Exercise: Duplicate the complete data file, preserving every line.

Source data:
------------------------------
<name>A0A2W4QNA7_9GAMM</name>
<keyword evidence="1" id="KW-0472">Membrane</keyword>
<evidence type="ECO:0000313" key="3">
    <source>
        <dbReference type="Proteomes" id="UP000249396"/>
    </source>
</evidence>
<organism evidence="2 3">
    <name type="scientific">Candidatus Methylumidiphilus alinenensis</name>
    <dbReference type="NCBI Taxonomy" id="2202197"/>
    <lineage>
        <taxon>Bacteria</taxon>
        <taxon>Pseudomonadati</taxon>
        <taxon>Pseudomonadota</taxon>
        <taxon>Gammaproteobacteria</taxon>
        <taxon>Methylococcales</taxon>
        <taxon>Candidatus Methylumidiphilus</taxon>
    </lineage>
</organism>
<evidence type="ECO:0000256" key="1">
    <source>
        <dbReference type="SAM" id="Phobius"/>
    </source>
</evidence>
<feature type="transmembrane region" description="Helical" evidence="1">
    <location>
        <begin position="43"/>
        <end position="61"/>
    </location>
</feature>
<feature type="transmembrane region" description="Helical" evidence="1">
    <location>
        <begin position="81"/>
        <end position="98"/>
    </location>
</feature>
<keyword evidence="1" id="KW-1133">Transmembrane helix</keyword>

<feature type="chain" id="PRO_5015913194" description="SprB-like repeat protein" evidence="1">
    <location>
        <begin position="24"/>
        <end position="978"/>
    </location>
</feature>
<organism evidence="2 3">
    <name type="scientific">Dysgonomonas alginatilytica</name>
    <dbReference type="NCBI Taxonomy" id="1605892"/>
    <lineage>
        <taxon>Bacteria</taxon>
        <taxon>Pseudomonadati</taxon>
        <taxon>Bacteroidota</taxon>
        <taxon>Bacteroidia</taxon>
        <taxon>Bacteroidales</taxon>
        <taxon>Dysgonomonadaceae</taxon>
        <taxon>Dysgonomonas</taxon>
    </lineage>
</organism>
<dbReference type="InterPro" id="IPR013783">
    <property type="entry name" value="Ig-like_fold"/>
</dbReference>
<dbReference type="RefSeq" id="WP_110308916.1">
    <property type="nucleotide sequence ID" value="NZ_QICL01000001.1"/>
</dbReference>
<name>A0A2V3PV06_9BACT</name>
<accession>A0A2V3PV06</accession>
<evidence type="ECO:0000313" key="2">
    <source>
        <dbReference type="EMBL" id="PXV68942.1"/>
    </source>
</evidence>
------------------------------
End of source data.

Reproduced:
<name>A0A2W4QNA7_9GAMM</name>
<keyword evidence="1" id="KW-0472">Membrane</keyword>
<evidence type="ECO:0000313" key="3">
    <source>
        <dbReference type="Proteomes" id="UP000249396"/>
    </source>
</evidence>
<organism evidence="2 3">
    <name type="scientific">Candidatus Methylumidiphilus alinenensis</name>
    <dbReference type="NCBI Taxonomy" id="2202197"/>
    <lineage>
        <taxon>Bacteria</taxon>
        <taxon>Pseudomonadati</taxon>
        <taxon>Pseudomonadota</taxon>
        <taxon>Gammaproteobacteria</taxon>
        <taxon>Methylococcales</taxon>
        <taxon>Candidatus Methylumidiphilus</taxon>
    </lineage>
</organism>
<evidence type="ECO:0000256" key="1">
    <source>
        <dbReference type="SAM" id="Phobius"/>
    </source>
</evidence>
<feature type="transmembrane region" description="Helical" evidence="1">
    <location>
        <begin position="43"/>
        <end position="61"/>
    </location>
</feature>
<feature type="transmembrane region" description="Helical" evidence="1">
    <location>
        <begin position="81"/>
        <end position="98"/>
    </location>
</feature>
<keyword evidence="1" id="KW-1133">Transmembrane helix</keyword>

<feature type="chain" id="PRO_5015913194" description="SprB-like repeat protein" evidence="1">
    <location>
        <begin position="24"/>
        <end position="978"/>
    </location>
</feature>
<organism evidence="2 3">
    <name type="scientific">Dysgonomonas alginatilytica</name>
    <dbReference type="NCBI Taxonomy" id="1605892"/>
    <lineage>
        <taxon>Bacteria</taxon>
        <taxon>Pseudomonadati</taxon>
        <taxon>Bacteroidota</taxon>
        <taxon>Bacteroidia</taxon>
        <taxon>Bacteroidales</taxon>
        <taxon>Dysgonomonadaceae</taxon>
        <taxon>Dysgonomonas</taxon>
    </lineage>
</organism>
<dbReference type="InterPro" id="IPR013783">
    <property type="entry name" value="Ig-like_fold"/>
</dbReference>
<dbReference type="RefSeq" id="WP_110308916.1">
    <property type="nucleotide sequence ID" value="NZ_QICL01000001.1"/>
</dbReference>
<name>A0A2V3PV06_9BACT</name>
<accession>A0A2V3PV06</accession>
<evidence type="ECO:0000313" key="2">
    <source>
        <dbReference type="EMBL" id="PXV68942.1"/>
    </source>
</evidence>